Would the rise of zombies have derailed the Civil War? Justina Ireland thinks so. Her 2018 novel Dread Nation imagines an alternate history for the U.S., one in which the “Native and Negro Reeducation Act requires certain children attend combat schools” in the apocalyptic aftermath. The result is a thrilling YA saga following Jane McKeene, a teen who is trained to protect the wealthy from the undead.
The sequel, Deathless Divide, picks up immediately after the first book. And based on the description, it sounds like another thrilling epic (spoilers for Dread Nation ahead):
After the fall of Summerland, Jane McKeene hoped her life would get simpler: Get out of town, stay alive, and head west to California to find her mother. But nothing is easy when you’re a girl trained in putting down the restless dead, and a devastating loss on the road to a protected village called Nicodemus has Jane questioning everything she thought she knew about surviving in 1880s America.
What’s more, this safe haven is not what it appears—as Jane discovers when she sees familiar faces from Summerland amid this new society. Caught between mysteries and lies, the undead, and her own inner demons, Jane soon finds herself on a dark path of blood and violence that threatens to consume her.
But she won’t be in it alone.
Katherine Deveraux never expected to be allied with Jane McKeene. But after the hell she has endured, she knows friends are hard to come by—and that Jane needs her too, whether Jane wants to admit it or not. Watching Jane’s back, however, is more than she bargained for, and when they both reach a breaking point, it’s up to Katherine to keep hope alive—even as she begins to fear that there is no happily-ever-after for girls like her.
Balzer + Bray will release Deathless Divide on February 4th, but you can start reading today! We’re excited to share an exclusive excerpt from the novel as well as a note from Ireland to her readers.
“How do you keep the zombie apocalypse interesting?” Ireland asks. “Isn’t that the question we all stay up until late in the night pondering? Okay, maybe not, but it is one of the many questions I constantly struggle with. How to keep things fresh! And interesting! And exciting! But with characters who feel real and flawed and stories that surprise.”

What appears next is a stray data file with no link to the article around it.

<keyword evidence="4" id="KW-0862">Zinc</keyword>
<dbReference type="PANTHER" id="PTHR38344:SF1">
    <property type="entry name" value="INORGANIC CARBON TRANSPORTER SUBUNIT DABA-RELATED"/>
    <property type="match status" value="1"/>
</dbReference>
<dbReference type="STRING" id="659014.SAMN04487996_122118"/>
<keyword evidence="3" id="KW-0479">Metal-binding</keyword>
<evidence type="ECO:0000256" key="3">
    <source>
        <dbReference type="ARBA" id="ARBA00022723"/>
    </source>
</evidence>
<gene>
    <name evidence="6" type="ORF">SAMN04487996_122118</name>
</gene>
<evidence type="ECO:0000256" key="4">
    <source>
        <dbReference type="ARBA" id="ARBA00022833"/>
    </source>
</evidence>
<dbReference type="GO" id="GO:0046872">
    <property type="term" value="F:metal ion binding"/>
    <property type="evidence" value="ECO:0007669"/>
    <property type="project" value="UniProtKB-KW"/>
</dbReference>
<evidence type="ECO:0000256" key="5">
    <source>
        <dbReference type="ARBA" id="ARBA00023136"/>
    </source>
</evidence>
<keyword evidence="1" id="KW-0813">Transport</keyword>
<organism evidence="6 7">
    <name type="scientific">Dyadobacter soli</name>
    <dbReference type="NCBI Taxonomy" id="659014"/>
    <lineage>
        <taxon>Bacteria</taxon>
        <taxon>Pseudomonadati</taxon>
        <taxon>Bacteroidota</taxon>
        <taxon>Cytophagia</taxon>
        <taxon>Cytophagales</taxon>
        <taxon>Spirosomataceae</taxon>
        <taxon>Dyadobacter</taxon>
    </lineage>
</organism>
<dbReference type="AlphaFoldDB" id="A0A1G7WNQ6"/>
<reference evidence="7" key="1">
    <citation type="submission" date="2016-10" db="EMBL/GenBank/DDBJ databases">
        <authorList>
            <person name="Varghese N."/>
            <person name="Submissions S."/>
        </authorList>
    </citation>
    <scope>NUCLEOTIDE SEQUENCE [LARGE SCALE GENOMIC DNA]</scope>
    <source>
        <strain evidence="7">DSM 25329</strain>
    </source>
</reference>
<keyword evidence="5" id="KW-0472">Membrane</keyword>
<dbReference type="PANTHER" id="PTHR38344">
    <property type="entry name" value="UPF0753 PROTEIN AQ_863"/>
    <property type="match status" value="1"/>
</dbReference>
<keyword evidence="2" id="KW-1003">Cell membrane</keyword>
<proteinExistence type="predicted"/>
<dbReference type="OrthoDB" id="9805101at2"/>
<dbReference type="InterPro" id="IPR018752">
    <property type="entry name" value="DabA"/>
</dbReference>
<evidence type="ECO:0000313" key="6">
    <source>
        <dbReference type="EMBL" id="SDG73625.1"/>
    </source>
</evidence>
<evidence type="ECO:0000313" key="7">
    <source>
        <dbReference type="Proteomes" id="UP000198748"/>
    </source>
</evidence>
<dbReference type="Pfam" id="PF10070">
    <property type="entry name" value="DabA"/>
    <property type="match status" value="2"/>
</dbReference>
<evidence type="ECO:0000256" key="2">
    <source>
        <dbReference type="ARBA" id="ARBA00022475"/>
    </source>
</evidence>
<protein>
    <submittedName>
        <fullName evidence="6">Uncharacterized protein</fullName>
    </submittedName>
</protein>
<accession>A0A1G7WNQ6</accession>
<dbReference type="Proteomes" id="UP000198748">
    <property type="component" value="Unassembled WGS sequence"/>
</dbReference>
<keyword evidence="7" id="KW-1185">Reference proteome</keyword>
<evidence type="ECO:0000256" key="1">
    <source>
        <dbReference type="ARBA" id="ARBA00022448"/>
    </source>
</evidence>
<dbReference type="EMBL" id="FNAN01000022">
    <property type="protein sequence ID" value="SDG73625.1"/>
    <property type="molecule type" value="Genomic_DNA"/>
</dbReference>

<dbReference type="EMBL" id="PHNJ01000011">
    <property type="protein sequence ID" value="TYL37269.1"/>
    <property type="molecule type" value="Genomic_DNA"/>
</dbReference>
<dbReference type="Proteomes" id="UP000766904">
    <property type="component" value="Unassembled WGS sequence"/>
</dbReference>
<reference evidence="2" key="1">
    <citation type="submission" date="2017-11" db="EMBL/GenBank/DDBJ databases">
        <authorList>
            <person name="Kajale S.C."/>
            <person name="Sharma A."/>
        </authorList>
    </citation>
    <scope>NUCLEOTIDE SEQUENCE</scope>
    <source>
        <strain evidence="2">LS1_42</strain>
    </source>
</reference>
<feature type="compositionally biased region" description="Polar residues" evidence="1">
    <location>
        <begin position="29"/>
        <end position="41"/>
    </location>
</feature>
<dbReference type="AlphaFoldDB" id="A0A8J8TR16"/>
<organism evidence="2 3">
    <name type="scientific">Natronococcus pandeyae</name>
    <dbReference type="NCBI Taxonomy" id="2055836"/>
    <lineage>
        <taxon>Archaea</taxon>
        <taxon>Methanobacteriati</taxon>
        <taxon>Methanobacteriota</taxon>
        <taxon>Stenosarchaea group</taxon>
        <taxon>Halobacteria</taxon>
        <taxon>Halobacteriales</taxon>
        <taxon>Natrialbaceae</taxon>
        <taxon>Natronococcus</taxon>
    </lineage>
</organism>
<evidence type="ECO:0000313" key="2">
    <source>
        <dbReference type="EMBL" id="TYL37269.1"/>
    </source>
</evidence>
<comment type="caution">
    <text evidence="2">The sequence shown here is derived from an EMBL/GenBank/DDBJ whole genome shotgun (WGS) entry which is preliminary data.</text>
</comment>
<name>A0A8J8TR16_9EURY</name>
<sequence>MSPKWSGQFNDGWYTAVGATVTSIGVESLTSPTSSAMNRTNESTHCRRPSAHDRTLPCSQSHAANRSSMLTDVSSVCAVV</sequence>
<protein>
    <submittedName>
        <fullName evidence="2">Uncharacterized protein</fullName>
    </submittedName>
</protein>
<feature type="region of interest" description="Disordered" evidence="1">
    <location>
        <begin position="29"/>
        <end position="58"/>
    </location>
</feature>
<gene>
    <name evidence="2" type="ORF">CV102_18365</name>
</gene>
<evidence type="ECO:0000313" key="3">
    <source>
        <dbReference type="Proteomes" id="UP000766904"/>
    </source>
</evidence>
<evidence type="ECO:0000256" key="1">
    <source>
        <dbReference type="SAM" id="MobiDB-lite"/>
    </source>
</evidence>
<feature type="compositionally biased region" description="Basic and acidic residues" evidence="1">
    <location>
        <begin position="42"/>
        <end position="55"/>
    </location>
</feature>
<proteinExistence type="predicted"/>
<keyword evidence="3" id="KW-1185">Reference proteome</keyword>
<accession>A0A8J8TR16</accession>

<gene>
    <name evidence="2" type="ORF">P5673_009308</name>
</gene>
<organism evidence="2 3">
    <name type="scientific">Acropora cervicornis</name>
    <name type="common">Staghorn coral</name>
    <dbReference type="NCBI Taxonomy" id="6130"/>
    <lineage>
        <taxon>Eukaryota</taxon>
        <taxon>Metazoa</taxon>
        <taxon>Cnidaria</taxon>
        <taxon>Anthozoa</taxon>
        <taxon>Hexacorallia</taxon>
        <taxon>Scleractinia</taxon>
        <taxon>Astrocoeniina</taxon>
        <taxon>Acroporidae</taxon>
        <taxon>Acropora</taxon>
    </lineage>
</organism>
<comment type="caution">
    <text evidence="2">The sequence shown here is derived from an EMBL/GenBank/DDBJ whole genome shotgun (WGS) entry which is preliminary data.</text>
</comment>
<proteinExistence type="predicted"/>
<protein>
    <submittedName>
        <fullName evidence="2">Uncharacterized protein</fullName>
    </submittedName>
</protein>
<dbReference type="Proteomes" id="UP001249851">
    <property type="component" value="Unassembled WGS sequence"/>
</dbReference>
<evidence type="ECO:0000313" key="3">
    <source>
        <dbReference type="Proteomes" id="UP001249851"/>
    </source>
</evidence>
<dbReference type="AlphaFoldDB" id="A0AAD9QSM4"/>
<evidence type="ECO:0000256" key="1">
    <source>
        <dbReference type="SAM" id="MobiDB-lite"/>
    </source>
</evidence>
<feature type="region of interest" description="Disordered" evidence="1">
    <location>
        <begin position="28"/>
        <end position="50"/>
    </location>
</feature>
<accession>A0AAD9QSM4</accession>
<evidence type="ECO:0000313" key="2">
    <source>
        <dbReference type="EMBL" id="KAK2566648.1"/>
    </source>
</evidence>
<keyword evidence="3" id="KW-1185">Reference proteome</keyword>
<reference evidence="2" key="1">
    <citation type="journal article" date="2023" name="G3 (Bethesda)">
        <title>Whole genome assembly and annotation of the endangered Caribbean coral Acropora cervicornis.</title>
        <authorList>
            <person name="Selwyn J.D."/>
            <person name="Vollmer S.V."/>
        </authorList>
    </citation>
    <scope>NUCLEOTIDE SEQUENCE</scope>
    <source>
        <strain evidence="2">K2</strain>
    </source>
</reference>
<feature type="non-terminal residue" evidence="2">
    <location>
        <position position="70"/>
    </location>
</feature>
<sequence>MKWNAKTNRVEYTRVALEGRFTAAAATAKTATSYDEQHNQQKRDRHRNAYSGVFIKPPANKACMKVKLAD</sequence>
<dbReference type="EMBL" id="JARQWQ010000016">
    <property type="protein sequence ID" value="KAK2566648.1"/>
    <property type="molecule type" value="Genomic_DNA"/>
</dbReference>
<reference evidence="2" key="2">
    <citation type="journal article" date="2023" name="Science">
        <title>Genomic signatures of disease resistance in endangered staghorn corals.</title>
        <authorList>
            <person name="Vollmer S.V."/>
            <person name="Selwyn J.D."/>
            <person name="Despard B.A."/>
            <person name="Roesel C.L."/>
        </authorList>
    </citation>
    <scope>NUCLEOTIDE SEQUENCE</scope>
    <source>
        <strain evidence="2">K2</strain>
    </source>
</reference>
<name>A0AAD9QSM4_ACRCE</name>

“That is, in a nutshell, what it means to be a writer. We spend far too many hours thinking and considering and rethinking our story choices (or, rather, we should). But sometimes that means a sequel takes far longer than we want to write, and people have to wait for a very long time to read it. Which is why I am so happy to finally share this excerpt of Deathless Divide, the sequel to Dread Nation.”
“I hope you find it worth the wait.”
Check out the first chapter below, and click here if you’d like to pre-order the novel.
(That’s an affiliate link from Bookshop.org. If you click through and purchase a book, both Paste and independent bookstores will receive a small commission.)
Chapter 1: In Which Our Sequel Begins
It’s a curious thing, to watch a town fall to the dead.
Usually, you only discover a place that’s been overrun after the fact: hollowed-out buildings full of shamblers, broken windows marked with the blood of fleeing occupants, scattered ephemera, cups and combs and bottles, the small things that people drop in the midst of headlong flight. It’s an eerie sight, the aftermath of a shambler attack, but it’s an echo of the horrors, not the actual carnage.
Seeing it in action? Well, that’s something I’d hoped never to bear witness to.
And yet I’m actually enjoying watching an ocean of undead overwhelm Summerland.
The dead are too far off for me to smell them, but the sound of their moans carries on the hot summer air to where I stand. The buildings of town are matchboxes; the dead are ants swarming all around. I ain’t never seen so many shamblers in one place, and I can’t help but wonder if this is what it looked like when the dead first rose in the midst of the Battle of Gettysburg, back in 1863.
I turn. Katherine stands nearby, her arms crossed. Even in the midst of running for our lives, she is beautiful. Her golden skin is flushed, and a few tawny curls have escaped her updo to blow in the wind, her eyes as blue as the hot summer sky. The bonnet she wears should look homely, a fashion relic, but on her it’s lovely, if a bit blood-spattered. You might not know Katherine was a Negro from looking at her—she’s that light—but there is a dusky hue to her skin that belies the truth.
“Do you think Gideon made it out?” I ask. Gideon Carr, a boy about whom I have entirely too many opinions, was nowhere to be found as we escaped. And even though the boy ain’t my problem…with his muddy hazel eyes, pale skin, and tousled curls, I kind of want him to be. Which is hard to contend with, since nothing of consequence can come from any such feelings.
“Gideon is resourceful,” Katherine says, an answer that ain’t an answer, “like Ida, your acquaintance from the Summerland patrol. I am certain she was able to see to matters and cleared out before the dead could complicate escape. But we have dawdled long enough. The wagon with the others is going to be out of sight soon, and we should get moving. The restless dead are not going to stay within the town forever.”